THE Bulawayo City Council will review rates and rentals by more than 700 percent between now and June next year as local authority continues to push for budgetary adjustments citing the prevailing economic situation in the country.
According to a council confidential report, the local authority is pushing for an initial immediate 300 percent increment before ballooning the rates by a further 416 percent in January as part of its 2020 budget projections. The local authority said the further 416 percent will only be valid until June before another review is effected.
The report states that while some councillors noted that the budgetary increments were rejected by a majority of residents the proposed rates will however, carry forth after being endorsed by a joint sitting of the finance and development committee and the general purposes committee.
“His worship the mayor (Councillor Solomon Mguni) noted that apparently with the current budget, service delivery had been compromised and there was therefore a need to adjust tariffs. Clr Mlandu Ncube then proposed that a 300 percent increase be effected in the last quarter of 2019 a further 416 percent be effected at the beginning of 2020 on the understanding that there will be quarterly reviews.
“This view was generally supported and it was therefore resolved to recommend that an increase of 300 percent for the 2019 second supplementary budget be adopted and be accordingly sent to the Ministry for approval, that an increase of 416 percent for the 2020 budget proposed be adopted and this to continue up to June 2020, whereupon it will be reviewed,” reads part of the council report.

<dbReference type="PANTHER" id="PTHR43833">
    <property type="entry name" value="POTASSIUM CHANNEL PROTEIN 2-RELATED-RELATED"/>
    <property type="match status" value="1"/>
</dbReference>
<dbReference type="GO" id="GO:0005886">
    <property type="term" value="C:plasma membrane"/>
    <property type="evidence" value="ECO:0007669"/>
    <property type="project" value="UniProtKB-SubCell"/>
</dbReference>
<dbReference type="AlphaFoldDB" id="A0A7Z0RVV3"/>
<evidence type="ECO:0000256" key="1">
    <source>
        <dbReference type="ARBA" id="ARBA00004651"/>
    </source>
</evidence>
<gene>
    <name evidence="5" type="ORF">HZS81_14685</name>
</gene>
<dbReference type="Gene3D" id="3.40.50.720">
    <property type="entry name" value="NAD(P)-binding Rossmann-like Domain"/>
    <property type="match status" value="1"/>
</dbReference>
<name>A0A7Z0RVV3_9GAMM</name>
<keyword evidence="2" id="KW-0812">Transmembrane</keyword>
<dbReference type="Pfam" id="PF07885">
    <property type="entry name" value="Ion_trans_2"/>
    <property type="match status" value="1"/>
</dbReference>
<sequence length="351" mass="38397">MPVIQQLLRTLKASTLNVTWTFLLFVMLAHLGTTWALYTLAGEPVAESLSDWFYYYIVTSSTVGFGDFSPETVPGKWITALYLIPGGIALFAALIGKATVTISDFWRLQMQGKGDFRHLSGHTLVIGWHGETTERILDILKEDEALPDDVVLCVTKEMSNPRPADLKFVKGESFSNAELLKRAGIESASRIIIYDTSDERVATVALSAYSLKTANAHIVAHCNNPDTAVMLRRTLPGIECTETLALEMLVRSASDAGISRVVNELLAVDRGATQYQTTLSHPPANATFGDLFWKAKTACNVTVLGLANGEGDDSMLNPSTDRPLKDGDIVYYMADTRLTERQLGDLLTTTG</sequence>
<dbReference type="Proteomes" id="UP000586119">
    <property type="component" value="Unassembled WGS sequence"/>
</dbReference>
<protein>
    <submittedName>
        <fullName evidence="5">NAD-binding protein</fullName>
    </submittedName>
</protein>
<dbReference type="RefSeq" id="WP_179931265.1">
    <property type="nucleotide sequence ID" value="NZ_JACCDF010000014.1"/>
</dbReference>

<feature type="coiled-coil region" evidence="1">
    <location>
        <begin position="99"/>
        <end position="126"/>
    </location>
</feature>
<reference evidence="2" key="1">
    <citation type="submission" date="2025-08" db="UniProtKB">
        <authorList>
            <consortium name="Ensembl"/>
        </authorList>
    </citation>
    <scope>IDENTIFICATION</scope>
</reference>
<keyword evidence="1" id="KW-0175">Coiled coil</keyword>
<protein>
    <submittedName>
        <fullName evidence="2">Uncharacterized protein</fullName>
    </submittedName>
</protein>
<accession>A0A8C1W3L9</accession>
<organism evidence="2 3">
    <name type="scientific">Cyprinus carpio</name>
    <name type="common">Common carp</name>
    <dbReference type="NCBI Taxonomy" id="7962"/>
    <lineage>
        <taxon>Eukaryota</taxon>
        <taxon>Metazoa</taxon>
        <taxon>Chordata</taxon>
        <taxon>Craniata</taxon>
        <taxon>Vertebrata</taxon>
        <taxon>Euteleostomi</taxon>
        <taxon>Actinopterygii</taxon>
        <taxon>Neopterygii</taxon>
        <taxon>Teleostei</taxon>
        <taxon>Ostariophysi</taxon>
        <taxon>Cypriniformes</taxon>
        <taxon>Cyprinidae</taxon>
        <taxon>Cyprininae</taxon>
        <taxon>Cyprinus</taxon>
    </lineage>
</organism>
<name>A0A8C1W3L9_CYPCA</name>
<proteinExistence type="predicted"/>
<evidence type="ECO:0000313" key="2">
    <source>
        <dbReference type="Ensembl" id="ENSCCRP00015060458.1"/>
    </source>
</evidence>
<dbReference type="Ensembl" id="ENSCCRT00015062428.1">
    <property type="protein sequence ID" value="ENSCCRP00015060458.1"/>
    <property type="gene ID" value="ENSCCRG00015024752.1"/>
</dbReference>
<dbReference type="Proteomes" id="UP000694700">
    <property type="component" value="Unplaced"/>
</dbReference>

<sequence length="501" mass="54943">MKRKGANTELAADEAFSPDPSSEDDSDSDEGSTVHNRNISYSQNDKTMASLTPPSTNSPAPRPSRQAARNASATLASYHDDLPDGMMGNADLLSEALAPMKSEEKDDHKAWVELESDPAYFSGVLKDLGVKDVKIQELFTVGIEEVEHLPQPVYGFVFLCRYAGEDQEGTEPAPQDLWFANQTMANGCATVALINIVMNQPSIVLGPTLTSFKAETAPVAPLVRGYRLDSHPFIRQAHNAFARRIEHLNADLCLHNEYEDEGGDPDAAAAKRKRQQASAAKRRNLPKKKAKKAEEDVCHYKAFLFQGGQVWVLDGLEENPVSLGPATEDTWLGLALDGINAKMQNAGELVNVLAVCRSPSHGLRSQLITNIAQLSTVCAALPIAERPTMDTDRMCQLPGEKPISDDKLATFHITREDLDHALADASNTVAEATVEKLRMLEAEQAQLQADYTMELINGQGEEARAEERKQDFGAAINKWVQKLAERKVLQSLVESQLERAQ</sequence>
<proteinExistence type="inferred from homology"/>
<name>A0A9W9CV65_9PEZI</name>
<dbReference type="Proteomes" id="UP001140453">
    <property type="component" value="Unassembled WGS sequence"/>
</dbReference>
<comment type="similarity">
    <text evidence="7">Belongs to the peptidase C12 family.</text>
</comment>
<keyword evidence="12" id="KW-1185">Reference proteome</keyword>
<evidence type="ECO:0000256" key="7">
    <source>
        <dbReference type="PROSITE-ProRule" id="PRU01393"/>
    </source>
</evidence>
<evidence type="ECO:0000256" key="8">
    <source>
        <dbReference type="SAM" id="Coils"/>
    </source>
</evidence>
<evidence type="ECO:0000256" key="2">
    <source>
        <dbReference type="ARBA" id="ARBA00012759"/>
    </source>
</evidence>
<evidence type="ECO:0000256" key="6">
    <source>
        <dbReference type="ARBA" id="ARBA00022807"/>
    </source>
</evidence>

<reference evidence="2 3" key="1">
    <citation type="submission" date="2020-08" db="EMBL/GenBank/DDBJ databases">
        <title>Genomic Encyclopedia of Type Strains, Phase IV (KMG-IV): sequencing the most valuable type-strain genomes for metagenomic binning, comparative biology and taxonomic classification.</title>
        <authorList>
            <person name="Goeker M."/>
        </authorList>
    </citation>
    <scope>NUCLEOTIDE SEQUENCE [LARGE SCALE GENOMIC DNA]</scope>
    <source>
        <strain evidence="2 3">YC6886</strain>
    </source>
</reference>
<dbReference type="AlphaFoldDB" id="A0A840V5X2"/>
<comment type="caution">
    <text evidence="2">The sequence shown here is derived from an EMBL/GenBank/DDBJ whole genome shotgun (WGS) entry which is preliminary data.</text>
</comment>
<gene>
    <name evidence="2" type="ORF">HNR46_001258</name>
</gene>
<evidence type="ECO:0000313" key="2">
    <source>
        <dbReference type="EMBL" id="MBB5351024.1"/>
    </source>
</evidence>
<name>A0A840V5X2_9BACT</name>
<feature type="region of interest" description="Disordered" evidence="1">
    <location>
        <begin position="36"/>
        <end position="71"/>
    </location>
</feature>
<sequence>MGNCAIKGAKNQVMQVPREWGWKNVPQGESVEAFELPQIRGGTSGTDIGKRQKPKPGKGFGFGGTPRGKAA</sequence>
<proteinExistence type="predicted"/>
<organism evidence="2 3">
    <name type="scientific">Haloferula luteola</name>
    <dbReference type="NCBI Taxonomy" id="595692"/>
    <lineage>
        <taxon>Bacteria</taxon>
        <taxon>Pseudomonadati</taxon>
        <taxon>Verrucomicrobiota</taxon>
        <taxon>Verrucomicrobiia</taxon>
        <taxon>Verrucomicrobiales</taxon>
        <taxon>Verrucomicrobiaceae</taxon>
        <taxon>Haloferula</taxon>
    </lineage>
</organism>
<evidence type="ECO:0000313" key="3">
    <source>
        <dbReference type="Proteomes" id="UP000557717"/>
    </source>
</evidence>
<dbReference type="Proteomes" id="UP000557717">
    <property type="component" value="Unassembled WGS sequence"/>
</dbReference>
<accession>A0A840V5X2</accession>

Although the report does not go into detail on the exact charges that will be effected when the increments are effected it was revealed that the budget increments were necessitated by increase in charges of key goods and services required for the local authority to further its mandate of service delivery. Councillors however, said residents were against the massive increases and there was need to further engage residents.
“Clr Chigora noted that consultations were carried out and people had rejected the proposals. However, he recalled that the information given by the management after consultations to say that residents were not against the proposed increases was misleading and incorrect. Clr Mlilo concurred that the 416 percent charge was rejected totally. She also stated that at times most people did not know or understand the language used in budgets especially if it was in percentages. They tended to reject what had been proposed because they had little or no understanding of the budget figures,” reads the report.
The councillors further suggested that there be a difference of rates charges between businesses and residents as most businesses had increased their charges by over 100 percent and hence were liquid enough to sustain the proposed increases.
The local authority recently resolved to set up a crisis committee, comprising the finance and development and general purposes committee, that will be responsible of monitoring budget performance and take any action inclusive of rates increase without consulting residents, with the chamber secretary, Mrs Sikhangele Zhou, revealing that this was a strategy that was also implemented during the 2007-2008 financial year.
The setting up of this committee means council does not have to continuously consult residents as the crisis committee would just increase the service charges without consultations.